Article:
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A Book Lover’s Haven Turns 100 (The New York Times)

After extensive renovations, the Grolier Club New York has opened again to the public. The New York Times spoke to director Eric Holzenberg.
Published on 24 Jan. 2019
Grolier Club NY Times

From The New York Times, Jan. 17, 2019:  The Grolier Club, the nation’s oldest society of bibliophiles, just celebrated the centennial of its grand Manhattan home. Yes, there’s a secret staircase hidden in a bookshelf. No, do not use gloves in its library.

Last month it celebrated the centennial of its Georgian-style building and the renovation of its ground-floor exhibition hall with a week of events, including a talk by Carla Hayden, the Librarian of Congress.

The club, which has roughly 800 members, is named for Jean Grolier, a 16th-century French high official and book collector known for commissioning exquisite bindings. The Latin motto on his bookplate — “Io. Grolierii et Amicorum,” or “belonging to Jean Grolier and his friends” — represents the ethic of sharing and sociability the club embodies.

Many of the exhibitions are drawn from members’ own collections, which include incunabula (books from the first half-century after the introduction of movable type in Europe around 1455) and fine bindings, but also science fiction, zines, punk rock ephemera, bookmarks, valentines. One member even has a sideline in printed paper sleeves for coffee cups.

Grolier Club Holzenberg
The club’s director, Eric Holzenberg. Credit: George Etheredge for The New York Times

“The universe of printed matter is enormous,” Mr. Holzenberg said. “It includes the high and the low, the beautiful and the ugly, the significant and the really, really insignificant. There’s a lot of value in a big enough collection of really, really insignificant objects. It can tell you something really interesting.”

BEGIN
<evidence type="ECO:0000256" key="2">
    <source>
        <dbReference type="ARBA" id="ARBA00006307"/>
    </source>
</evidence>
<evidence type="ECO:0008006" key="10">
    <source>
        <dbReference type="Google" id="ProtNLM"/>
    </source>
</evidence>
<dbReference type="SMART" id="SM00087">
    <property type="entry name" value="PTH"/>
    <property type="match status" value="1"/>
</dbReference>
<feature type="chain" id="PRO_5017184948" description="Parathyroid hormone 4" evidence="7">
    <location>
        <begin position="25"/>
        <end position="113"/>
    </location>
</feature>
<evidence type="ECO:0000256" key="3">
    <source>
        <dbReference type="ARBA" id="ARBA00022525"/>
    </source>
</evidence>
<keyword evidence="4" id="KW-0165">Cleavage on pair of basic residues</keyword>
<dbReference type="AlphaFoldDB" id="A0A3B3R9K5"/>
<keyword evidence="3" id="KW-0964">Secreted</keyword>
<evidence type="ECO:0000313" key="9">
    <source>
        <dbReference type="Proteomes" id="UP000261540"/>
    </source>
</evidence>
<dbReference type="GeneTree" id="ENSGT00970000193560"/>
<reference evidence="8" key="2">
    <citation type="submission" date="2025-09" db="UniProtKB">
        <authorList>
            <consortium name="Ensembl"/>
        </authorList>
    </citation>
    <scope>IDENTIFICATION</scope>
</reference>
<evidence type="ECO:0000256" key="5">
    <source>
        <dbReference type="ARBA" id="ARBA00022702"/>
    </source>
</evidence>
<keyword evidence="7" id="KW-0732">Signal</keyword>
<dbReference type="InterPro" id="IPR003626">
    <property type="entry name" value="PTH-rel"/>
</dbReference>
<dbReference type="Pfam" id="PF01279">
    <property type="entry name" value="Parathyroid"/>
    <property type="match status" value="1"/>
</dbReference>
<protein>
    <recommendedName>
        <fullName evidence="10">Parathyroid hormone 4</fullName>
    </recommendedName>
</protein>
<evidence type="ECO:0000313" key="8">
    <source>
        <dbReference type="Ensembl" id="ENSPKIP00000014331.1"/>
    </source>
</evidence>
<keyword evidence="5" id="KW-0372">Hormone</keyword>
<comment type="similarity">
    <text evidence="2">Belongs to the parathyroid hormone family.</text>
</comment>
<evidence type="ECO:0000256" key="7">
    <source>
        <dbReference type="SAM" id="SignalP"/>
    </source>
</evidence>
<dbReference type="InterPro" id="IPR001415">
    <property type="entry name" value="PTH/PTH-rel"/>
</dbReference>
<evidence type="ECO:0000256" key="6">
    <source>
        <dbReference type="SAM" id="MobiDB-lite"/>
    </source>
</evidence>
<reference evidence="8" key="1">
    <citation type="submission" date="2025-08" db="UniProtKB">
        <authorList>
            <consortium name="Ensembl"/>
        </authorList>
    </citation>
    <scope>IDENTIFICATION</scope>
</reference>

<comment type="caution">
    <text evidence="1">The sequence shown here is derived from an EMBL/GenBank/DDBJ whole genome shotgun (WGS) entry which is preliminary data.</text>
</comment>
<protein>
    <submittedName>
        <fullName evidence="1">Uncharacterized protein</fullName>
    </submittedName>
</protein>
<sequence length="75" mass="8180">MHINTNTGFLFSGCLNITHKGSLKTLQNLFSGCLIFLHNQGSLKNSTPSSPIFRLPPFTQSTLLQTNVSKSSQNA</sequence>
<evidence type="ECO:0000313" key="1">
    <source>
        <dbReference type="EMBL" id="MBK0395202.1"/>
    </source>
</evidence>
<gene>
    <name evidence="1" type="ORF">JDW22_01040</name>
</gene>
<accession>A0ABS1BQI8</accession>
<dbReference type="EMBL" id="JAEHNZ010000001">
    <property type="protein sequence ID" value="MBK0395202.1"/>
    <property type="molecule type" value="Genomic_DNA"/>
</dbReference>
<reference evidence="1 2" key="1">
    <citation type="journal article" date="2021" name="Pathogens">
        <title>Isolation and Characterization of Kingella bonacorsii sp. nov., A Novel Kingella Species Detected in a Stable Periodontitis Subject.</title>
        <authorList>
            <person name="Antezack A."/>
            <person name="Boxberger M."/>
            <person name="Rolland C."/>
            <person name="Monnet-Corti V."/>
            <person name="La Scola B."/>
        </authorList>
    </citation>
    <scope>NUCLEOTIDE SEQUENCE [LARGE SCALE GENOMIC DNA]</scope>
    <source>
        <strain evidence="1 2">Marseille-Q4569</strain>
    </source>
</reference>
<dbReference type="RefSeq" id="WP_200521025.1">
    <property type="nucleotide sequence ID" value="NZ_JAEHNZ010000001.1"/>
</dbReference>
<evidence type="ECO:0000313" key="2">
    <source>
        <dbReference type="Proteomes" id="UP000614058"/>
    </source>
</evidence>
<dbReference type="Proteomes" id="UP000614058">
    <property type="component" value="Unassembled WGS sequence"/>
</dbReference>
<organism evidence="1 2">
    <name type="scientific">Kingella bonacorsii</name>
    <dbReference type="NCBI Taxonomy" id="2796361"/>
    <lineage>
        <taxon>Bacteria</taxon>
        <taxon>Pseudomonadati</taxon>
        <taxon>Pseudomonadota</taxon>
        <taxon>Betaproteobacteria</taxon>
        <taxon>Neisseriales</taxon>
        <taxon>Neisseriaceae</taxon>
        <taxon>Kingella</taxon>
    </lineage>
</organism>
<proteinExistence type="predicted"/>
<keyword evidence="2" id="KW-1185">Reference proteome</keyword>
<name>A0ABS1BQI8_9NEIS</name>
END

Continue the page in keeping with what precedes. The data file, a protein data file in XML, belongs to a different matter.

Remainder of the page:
As a collection of people, the club has historically exhibited a distinct pattern: male, older, white, well-heeled, often bowtied.

Grolier Club NY In recent years, it has pushed to diversify, both in terms of members (though “cultural diversity,” as Mr. Holzenberg put it, remains a work in progress), and what they collect.

Sarah Funke Butler, a private curator, said the number of women and younger people had increased since she joined 13 years ago. “The top hat to high heel ratio has really leveled off,” she said.

The metaphor may be fancy, but members’ tastes often are not. “I think what’s new is a growing realization that a collection does not have to be expensive to be a collection,” Ms. Butler said.

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ILAB Symposium at Grolier Club New York, March 5, 2019: 

The International League of Antiquarian Booksellers (ILAB), Grolier Club New York and the Association of Antiquarian Booksellers of America (ABAA) will jointly sponsor a symposium at Grolier Club NY on March 5, 2019: Who Owned This? Libraries and the Rare Book Trade consider issues surrounding Provenance, Theft and Forgery

The event will take place on the Tuesday before the New York Book Fair opens, giving many ILAB affiliates a chance to attend. The symposium will also be filmed and made available online a short while after the event has taken place via the Grolier Club video channel. This video will be available to all.

Many ILAB affiliates are faced with the increasing demands from institutions to have strong provenance on materials they buy. Booksellers need to know how to deal with this, and have a good understanding of what information libraries need. Attending libraries will have an opportunity to hear how these issues affect our trade and what the trade is doing about provenance, stolen books and theft.

 

Image Credits: all images by George Etheredge for The New York Times
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